Report: Internet of Things a Game Changer for Supply Chain and Logistics
DHL Global Forwarding, Miami, and Cisco Systems, Inc., San Jose, Calif., joined forces to produce a new trend report focused on the Internet of Things (IoT).
According to the report, IoT will generate $8 trillion worldwide in value at stake over the next decade. This will come from five primary drivers—innovation and revenue ($2.1 trillion); asset utilization ($2.1 trillion); supply chain and logistics ($1.9 trillion); employee productivity improvements ($1.2 trillion); and enhanced customer and citizen experience ($700 billion).
“Bountiful opportunities exist for logistics providers to leverage IoT in their organizations in order to increase productivity, re-engineer existing processes and provide new services that challenge traditional business models. However, to derive significant commercial value from IoT will ultimately depend on how well-connected assets, such as containers or parcels, are networked along the entire supply chain. This of course entails close cooperation and collaboration between all players in the logistics industry,” says Rob Siegers, president of global technology for DHL customer solutions and innovation.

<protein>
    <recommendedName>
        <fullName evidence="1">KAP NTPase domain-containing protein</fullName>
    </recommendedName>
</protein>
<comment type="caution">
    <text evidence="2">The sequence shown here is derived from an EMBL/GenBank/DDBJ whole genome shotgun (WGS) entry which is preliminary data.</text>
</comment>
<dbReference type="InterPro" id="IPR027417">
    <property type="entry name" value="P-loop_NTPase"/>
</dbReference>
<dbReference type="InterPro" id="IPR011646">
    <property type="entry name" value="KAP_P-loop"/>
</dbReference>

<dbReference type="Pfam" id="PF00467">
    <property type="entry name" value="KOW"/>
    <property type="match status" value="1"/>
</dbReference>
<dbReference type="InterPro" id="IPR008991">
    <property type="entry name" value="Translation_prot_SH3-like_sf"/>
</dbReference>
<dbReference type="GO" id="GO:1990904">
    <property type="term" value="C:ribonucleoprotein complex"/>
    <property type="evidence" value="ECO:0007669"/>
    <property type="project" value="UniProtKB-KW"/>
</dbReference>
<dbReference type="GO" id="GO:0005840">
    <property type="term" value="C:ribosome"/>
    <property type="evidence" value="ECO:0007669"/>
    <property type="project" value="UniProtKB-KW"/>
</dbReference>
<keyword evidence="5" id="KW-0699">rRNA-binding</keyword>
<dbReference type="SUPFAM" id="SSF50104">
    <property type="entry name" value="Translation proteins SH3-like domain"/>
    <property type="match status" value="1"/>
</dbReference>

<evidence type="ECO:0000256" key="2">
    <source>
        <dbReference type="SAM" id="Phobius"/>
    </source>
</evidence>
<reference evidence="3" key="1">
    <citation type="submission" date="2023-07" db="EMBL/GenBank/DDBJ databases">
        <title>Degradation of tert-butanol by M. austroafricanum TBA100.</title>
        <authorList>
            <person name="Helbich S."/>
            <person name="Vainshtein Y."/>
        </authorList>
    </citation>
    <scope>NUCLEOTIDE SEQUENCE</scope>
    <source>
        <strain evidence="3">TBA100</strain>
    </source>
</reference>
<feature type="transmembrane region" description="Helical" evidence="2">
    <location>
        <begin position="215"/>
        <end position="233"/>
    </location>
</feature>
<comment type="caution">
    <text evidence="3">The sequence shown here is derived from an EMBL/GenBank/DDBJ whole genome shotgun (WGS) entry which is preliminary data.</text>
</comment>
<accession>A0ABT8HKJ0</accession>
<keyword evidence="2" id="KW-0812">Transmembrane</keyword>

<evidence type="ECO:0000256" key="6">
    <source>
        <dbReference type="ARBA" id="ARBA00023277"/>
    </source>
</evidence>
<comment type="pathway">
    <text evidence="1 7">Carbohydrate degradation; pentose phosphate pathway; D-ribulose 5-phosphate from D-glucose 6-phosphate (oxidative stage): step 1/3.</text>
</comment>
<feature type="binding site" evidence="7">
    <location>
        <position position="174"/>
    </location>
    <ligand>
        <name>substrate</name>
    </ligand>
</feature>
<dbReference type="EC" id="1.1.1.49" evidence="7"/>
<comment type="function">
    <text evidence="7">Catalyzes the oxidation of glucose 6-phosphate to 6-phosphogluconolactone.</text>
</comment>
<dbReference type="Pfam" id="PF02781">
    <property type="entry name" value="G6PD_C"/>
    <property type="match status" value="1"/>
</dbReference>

For any organization with supply chain or logistics operations, IoT will have game-changing consequences, from creating more ‘last-mile’ delivery options for customers to more efficient warehousing operations and freight transportation.
According to the report, over the next decade, the logistics industry could unlock higher levels of operational efficiency, as the IoT connects in real time millions of shipments being moved, tracked and stored each day.
In warehousing, connected pallets and items will be a driver for smarter inventory management. In freight transportation, tracking and tracing of goods becomes faster, more accurate, predictive and secure while analytics of a connected fleet can help to predict asset failure and automatically schedule maintenance checks.
Finally, connecting delivery personnel with surrounding vehicles and people can become a way of monetizing and optimizing the return trip to improve efficiency and service in last-mile delivery. For customers, this means shippers can provide a faster, more reliable and cost-effective service.